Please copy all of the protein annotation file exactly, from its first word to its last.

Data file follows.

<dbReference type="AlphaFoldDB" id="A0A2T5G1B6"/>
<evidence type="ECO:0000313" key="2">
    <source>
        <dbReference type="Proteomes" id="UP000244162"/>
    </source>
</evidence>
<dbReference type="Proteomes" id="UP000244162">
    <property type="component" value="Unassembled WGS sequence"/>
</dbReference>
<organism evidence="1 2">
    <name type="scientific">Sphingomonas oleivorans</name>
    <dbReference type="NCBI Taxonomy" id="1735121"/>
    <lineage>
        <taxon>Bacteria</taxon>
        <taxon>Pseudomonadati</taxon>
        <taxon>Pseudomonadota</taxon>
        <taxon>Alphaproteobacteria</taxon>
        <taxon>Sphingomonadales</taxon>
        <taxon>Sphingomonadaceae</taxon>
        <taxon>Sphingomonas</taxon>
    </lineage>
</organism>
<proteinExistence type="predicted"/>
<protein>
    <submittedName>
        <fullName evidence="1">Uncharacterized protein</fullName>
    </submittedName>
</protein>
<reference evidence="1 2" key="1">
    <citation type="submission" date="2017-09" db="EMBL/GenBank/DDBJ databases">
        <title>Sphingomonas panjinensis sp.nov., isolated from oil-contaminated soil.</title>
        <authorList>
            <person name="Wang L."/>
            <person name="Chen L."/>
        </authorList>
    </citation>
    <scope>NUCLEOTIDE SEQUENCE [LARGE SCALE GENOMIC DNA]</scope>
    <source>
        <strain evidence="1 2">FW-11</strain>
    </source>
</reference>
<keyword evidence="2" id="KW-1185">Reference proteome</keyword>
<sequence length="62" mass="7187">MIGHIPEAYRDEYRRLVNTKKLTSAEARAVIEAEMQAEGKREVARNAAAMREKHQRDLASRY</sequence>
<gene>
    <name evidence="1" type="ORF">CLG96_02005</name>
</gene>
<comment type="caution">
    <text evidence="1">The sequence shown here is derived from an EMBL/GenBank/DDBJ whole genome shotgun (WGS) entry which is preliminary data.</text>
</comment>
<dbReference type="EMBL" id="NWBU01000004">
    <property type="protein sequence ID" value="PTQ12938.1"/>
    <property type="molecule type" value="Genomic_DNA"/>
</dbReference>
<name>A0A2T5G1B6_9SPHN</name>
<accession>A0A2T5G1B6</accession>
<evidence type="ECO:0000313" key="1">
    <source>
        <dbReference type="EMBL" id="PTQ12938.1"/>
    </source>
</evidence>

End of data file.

<dbReference type="AlphaFoldDB" id="A0A2T5G1B6"/>
<evidence type="ECO:0000313" key="2">
    <source>
        <dbReference type="Proteomes" id="UP000244162"/>
    </source>
</evidence>
<dbReference type="Proteomes" id="UP000244162">
    <property type="component" value="Unassembled WGS sequence"/>
</dbReference>
<organism evidence="1 2">
    <name type="scientific">Sphingomonas oleivorans</name>
    <dbReference type="NCBI Taxonomy" id="1735121"/>
    <lineage>
        <taxon>Bacteria</taxon>
        <taxon>Pseudomonadati</taxon>
        <taxon>Pseudomonadota</taxon>
        <taxon>Alphaproteobacteria</taxon>
        <taxon>Sphingomonadales</taxon>
        <taxon>Sphingomonadaceae</taxon>
        <taxon>Sphingomonas</taxon>
    </lineage>
</organism>
<proteinExistence type="predicted"/>
<protein>
    <submittedName>
        <fullName evidence="1">Uncharacterized protein</fullName>
    </submittedName>
</protein>
<reference evidence="1 2" key="1">
    <citation type="submission" date="2017-09" db="EMBL/GenBank/DDBJ databases">
        <title>Sphingomonas panjinensis sp.nov., isolated from oil-contaminated soil.</title>
        <authorList>
            <person name="Wang L."/>
            <person name="Chen L."/>
        </authorList>
    </citation>
    <scope>NUCLEOTIDE SEQUENCE [LARGE SCALE GENOMIC DNA]</scope>
    <source>
        <strain evidence="1 2">FW-11</strain>
    </source>
</reference>
<keyword evidence="2" id="KW-1185">Reference proteome</keyword>
<sequence length="62" mass="7187">MIGHIPEAYRDEYRRLVNTKKLTSAEARAVIEAEMQAEGKREVARNAAAMREKHQRDLASRY</sequence>
<gene>
    <name evidence="1" type="ORF">CLG96_02005</name>
</gene>
<comment type="caution">
    <text evidence="1">The sequence shown here is derived from an EMBL/GenBank/DDBJ whole genome shotgun (WGS) entry which is preliminary data.</text>
</comment>
<dbReference type="EMBL" id="NWBU01000004">
    <property type="protein sequence ID" value="PTQ12938.1"/>
    <property type="molecule type" value="Genomic_DNA"/>
</dbReference>
<name>A0A2T5G1B6_9SPHN</name>
<accession>A0A2T5G1B6</accession>
<evidence type="ECO:0000313" key="1">
    <source>
        <dbReference type="EMBL" id="PTQ12938.1"/>
    </source>
</evidence>